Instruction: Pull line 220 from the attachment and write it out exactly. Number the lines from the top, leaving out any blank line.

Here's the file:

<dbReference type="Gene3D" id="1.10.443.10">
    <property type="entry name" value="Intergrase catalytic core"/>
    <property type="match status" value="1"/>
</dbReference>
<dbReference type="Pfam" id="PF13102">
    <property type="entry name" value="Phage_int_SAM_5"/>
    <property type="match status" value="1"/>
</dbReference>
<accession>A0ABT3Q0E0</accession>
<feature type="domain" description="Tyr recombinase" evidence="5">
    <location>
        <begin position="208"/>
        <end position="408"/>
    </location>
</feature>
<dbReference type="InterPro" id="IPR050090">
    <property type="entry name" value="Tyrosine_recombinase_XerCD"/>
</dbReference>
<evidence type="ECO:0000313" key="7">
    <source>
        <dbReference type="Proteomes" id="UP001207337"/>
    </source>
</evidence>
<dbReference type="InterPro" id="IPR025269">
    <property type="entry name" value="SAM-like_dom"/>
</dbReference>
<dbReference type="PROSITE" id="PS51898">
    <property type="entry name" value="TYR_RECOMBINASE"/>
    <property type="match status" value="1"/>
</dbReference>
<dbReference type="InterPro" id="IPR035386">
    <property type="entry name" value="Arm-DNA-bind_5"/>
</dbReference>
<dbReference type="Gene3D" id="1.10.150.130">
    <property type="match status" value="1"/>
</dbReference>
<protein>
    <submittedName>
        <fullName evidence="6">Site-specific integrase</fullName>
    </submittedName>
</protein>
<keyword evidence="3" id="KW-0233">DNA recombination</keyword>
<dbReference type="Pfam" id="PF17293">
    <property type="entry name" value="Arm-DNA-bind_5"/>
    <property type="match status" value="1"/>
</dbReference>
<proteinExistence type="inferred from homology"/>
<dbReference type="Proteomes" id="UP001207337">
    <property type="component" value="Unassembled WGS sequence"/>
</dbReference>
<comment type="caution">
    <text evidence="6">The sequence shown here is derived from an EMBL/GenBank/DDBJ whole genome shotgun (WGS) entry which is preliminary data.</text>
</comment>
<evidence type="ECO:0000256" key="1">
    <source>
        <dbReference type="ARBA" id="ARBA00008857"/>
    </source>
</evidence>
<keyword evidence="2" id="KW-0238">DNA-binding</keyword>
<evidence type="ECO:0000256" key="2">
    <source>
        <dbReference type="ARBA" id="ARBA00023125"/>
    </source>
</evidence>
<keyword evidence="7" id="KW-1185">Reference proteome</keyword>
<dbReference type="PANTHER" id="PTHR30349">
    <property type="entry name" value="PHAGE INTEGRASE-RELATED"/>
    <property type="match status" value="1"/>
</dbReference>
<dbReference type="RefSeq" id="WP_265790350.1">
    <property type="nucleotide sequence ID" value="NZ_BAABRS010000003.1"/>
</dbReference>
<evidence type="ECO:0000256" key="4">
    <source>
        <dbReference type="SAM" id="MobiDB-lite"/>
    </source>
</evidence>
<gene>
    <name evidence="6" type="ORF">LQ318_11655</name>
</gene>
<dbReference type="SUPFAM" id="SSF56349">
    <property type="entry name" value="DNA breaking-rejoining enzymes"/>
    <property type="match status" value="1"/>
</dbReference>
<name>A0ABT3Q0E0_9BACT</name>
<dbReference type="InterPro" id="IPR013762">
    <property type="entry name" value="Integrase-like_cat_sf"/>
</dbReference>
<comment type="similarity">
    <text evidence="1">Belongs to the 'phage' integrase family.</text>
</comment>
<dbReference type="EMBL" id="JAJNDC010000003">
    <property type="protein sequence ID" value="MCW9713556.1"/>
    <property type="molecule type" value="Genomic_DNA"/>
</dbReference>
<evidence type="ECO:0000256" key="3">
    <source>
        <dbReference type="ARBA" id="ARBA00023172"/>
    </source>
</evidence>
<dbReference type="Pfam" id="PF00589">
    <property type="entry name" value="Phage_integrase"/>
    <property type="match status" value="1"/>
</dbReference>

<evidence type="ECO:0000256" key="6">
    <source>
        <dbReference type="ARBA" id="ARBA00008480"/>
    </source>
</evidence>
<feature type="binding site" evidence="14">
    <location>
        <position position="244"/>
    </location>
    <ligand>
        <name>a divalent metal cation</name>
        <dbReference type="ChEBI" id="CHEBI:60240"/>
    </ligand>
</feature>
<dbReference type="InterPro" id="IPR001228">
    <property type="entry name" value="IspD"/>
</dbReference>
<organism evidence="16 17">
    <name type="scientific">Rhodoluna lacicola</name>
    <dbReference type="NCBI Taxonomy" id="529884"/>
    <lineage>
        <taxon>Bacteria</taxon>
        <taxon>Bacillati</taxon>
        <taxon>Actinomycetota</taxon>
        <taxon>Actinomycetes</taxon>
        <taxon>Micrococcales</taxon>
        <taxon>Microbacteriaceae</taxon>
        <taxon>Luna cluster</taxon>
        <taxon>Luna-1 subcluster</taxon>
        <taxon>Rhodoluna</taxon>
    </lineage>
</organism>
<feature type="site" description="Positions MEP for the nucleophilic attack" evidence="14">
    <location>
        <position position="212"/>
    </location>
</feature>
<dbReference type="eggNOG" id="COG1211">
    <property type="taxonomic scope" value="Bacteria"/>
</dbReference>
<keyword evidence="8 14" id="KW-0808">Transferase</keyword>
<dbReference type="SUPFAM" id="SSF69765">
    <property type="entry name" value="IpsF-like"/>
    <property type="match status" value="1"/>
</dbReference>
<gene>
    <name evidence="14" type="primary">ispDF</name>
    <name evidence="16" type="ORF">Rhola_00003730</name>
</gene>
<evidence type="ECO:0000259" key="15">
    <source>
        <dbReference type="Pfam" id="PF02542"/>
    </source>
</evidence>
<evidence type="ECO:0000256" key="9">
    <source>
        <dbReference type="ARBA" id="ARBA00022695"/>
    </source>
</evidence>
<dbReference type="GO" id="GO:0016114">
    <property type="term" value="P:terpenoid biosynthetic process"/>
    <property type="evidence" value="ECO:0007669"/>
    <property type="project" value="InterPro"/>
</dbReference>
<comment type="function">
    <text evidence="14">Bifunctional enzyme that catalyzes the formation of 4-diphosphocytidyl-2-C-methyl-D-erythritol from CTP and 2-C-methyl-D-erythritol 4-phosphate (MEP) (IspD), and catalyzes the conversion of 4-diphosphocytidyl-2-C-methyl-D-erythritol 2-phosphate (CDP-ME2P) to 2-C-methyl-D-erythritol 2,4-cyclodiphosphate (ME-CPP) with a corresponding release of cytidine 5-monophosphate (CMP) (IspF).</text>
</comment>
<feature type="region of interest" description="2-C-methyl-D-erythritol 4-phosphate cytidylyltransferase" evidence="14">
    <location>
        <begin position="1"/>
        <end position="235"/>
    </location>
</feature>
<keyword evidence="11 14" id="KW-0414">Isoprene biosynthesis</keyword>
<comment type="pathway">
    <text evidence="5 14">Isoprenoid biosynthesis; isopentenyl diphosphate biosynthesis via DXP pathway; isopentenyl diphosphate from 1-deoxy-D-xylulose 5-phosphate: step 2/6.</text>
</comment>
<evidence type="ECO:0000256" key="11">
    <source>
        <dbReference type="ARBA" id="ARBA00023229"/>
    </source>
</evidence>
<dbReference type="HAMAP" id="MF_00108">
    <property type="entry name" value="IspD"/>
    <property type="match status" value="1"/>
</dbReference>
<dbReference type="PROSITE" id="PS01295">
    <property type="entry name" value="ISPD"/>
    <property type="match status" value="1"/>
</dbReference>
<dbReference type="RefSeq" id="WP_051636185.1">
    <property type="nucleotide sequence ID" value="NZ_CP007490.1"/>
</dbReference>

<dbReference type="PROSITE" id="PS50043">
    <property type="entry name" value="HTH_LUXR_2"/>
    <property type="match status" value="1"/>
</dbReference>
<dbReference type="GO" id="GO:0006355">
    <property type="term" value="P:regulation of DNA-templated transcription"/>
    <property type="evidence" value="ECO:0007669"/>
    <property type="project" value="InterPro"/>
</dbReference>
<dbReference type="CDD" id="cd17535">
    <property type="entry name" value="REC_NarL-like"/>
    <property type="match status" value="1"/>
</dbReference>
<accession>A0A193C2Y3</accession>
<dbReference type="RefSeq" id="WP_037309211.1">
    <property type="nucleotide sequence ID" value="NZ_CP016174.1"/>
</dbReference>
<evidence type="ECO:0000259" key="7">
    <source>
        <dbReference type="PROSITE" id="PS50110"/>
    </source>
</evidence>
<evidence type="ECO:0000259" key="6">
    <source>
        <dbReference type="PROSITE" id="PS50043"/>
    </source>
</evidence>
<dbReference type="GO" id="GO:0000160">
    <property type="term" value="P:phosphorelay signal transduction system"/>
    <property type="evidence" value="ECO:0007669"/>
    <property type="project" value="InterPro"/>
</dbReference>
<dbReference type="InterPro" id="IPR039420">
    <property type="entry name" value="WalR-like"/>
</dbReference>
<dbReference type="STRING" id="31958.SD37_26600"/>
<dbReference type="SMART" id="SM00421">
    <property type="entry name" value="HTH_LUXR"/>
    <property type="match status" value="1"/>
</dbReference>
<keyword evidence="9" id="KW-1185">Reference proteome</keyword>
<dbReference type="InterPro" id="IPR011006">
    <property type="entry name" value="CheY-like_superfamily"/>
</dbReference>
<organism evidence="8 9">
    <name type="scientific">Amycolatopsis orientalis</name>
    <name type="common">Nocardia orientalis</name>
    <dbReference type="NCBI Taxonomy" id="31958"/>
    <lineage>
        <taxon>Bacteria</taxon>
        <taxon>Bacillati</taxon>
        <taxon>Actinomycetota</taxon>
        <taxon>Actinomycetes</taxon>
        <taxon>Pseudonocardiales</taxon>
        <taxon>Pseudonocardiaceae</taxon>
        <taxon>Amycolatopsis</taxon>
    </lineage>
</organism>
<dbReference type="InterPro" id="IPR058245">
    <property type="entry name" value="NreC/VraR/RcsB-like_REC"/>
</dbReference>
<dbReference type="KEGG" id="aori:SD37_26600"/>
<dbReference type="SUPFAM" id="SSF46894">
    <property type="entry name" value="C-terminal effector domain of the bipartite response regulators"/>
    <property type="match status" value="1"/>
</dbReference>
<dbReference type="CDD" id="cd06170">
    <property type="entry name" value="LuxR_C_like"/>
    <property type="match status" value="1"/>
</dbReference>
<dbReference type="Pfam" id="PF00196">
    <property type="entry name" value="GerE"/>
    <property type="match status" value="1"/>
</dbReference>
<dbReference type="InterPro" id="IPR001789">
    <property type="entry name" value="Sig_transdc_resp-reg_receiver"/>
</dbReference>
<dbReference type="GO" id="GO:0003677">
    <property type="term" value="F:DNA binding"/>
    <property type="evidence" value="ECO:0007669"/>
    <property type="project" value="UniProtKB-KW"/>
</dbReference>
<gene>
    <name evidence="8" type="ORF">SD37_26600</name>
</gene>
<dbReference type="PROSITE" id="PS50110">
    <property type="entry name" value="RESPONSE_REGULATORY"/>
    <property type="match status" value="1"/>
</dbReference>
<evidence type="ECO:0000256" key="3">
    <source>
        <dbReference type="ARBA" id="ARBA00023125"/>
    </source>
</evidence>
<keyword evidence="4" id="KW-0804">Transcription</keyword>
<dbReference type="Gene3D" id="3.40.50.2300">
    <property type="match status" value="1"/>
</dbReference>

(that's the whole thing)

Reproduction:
<evidence type="ECO:0000259" key="6">